Wine 1.4 sports a redesigned audio stack, improved graphics rendering
The Wine team has announced version 1.4 of its Windows application compatibility layer for Linux and Mac OS X systems. Wine 1.4 is the first major stable update since the release of Wine 1.2 almost two years ago. Highlights of the new version include a reworked audio stack and a new Device Independent Bitmaps (DIB) graphics engine. Overall, there have been over 16,000 changes in the code base since the last release.
The new DIB graphics engine eliminates X server rendering overhead and should noticeably improve performance in running DIB-intensive applications. It can also be used as a fallback for other rendering types if the graphic driver used doesn't support them. A redesigned audio stack (based on the model used in Windows Vista) can now use the GStreamer framework on Linux and thus supports all audio formats that work with GStreamer. On Mac OS X, Wine interfaces with QuickTime for this purpose. Additionally, Wine now fully supports animated mouse cursors, a feature that many users who use it to run Windows games have been requesting for a long time, and the new version also adds a joystick mapping dialog.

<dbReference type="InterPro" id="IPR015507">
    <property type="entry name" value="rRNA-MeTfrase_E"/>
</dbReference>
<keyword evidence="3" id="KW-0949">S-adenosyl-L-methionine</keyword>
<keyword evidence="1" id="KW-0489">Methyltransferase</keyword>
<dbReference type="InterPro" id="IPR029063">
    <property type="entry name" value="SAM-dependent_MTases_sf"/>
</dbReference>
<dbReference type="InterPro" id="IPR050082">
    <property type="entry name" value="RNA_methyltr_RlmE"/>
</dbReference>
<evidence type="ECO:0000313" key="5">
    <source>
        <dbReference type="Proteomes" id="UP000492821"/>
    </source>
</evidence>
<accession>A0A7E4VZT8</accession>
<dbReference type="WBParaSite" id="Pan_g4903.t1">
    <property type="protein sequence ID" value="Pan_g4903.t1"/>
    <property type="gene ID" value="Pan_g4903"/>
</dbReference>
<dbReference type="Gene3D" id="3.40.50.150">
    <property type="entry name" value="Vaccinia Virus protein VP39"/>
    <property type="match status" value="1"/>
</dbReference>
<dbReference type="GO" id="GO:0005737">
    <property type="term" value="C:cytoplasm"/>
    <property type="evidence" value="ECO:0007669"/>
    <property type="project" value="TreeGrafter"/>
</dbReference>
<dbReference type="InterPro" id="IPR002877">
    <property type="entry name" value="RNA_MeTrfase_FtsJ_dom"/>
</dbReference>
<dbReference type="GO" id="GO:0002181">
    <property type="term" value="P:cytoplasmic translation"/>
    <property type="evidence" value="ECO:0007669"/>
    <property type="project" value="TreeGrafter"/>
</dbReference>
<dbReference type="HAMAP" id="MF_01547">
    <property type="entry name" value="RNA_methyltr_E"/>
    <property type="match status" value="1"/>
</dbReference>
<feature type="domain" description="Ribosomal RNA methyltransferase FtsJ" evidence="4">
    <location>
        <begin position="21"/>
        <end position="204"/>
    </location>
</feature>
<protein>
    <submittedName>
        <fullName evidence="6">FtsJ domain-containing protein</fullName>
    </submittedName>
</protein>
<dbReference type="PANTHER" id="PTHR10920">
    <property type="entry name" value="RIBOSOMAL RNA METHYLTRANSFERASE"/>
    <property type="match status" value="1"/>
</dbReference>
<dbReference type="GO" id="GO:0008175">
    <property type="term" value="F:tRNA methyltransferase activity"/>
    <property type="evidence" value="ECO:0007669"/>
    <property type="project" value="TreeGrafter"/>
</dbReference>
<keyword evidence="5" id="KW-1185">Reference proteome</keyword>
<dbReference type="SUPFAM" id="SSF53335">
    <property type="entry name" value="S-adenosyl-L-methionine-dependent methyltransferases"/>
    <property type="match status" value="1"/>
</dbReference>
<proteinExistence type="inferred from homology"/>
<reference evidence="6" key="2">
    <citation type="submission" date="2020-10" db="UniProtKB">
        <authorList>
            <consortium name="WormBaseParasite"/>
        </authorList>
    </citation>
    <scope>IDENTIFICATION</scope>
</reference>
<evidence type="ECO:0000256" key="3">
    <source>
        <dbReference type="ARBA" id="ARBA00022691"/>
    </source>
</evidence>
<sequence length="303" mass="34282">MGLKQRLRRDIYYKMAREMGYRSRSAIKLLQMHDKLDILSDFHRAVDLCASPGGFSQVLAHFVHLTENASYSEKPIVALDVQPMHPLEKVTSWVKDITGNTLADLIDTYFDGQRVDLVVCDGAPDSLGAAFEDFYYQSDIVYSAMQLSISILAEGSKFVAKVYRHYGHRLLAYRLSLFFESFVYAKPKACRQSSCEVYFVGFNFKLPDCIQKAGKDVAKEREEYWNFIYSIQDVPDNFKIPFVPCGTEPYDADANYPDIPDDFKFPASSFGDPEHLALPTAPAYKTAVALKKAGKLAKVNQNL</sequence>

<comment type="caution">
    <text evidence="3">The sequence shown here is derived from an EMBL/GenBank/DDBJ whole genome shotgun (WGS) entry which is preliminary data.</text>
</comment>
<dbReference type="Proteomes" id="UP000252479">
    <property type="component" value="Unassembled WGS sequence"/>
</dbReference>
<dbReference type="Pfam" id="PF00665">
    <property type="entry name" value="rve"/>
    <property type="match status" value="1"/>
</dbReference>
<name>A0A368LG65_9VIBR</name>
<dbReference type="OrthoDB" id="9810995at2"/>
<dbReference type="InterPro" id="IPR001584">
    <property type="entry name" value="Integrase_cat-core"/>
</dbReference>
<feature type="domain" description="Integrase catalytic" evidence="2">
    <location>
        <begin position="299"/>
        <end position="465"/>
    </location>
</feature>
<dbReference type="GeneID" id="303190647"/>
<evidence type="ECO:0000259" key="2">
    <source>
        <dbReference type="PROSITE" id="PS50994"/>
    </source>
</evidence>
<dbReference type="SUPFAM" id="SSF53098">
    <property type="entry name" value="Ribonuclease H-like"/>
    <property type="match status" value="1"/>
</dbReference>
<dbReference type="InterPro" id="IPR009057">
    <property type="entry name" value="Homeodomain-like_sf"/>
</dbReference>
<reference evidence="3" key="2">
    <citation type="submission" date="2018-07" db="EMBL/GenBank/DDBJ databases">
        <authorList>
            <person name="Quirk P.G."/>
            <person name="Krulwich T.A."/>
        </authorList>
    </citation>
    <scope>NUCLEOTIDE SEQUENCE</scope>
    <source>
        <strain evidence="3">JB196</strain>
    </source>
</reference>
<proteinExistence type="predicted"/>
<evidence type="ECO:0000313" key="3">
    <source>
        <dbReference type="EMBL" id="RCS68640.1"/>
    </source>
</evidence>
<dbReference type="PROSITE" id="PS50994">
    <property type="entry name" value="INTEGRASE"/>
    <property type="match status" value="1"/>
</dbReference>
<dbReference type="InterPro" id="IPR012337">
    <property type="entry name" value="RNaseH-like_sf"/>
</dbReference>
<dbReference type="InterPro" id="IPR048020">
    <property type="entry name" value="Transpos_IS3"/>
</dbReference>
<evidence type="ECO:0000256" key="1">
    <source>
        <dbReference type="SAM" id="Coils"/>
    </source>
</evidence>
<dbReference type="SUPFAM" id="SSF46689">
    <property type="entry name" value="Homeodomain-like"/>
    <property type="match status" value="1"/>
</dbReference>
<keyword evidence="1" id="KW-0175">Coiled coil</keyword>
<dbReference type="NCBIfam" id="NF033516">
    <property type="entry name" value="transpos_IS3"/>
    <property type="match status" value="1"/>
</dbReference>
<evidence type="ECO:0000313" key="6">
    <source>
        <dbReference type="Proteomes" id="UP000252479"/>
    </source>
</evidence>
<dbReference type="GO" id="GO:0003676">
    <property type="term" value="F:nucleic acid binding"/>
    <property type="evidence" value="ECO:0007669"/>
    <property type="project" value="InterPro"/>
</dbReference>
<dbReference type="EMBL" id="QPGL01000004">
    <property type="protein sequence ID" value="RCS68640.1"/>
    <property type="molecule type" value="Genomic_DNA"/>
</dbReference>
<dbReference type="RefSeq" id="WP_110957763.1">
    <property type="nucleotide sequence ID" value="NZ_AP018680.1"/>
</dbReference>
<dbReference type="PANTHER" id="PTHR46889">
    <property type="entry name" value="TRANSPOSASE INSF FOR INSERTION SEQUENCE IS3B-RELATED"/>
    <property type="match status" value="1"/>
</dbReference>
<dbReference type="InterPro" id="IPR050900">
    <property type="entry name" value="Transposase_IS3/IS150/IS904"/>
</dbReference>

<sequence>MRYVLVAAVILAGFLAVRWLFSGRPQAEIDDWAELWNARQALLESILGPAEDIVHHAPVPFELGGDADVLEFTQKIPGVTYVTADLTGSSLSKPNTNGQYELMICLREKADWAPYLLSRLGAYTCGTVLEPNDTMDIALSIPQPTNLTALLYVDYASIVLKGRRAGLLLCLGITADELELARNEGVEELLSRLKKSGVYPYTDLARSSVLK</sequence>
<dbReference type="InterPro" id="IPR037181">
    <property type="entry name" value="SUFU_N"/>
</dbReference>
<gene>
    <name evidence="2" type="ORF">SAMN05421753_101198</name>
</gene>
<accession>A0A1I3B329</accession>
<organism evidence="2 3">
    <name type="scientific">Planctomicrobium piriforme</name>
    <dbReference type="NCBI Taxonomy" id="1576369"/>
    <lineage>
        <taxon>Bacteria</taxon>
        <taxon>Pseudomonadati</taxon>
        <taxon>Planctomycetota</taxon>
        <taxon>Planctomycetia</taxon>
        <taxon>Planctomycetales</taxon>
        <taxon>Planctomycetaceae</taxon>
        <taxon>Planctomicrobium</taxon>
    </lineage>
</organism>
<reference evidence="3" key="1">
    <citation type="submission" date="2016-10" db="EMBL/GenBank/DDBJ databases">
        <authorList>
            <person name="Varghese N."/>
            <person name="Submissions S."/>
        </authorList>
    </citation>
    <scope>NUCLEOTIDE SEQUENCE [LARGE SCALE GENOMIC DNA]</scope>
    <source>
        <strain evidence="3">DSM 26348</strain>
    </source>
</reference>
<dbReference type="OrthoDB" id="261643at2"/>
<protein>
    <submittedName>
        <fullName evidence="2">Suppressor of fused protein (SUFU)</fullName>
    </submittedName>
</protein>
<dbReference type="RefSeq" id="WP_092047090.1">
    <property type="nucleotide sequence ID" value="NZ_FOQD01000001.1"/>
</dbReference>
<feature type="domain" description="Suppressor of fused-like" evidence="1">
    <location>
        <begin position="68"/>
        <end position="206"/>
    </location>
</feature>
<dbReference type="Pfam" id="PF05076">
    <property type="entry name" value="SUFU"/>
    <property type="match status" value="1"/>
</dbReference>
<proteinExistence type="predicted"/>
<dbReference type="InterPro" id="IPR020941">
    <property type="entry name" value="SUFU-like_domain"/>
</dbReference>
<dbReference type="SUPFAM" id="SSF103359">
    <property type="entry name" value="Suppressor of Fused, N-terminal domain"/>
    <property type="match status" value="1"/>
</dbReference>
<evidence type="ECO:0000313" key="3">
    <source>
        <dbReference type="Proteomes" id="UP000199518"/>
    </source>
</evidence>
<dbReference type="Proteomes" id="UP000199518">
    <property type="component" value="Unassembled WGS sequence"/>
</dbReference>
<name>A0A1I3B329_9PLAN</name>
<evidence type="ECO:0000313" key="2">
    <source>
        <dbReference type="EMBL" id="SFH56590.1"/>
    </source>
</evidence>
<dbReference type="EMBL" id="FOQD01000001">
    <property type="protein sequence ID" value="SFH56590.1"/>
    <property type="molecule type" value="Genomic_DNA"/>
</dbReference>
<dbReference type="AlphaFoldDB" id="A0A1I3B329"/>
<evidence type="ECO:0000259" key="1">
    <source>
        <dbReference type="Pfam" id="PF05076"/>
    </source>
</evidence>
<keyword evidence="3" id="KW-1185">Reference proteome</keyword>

Other changes include improved internationalisation, including support for vertical fonts, the addition of Vista-style file dialogs, better implementation of the Windows system tray and much more. Wine's built-in Gecko-based browser has been updated to use the engine from Firefox 8 and now supports ActiveX. It is now also available on 64-bit systems. Furthermore, the developers have implemented better support for service pack installers like the ones used to ship .NET updates for Windows systems. All of these changes should improve the integration between the Windows applications running in Wine and the underlying UNIX-style desktop.
Most of these changes are already available in CodeWeaver's commercial Wine-based CrossOver XI product which was released a few days ago and combines the older CrossOver Office and CrossOver Games products in one application.
Wine can be downloaded for every major Linux distribution, several BSD variants, Solaris, OpenSolaris and Maemo. Instructions for installing on Mac OS X are also available. The software is licensed under LGPL 2.1 or later.
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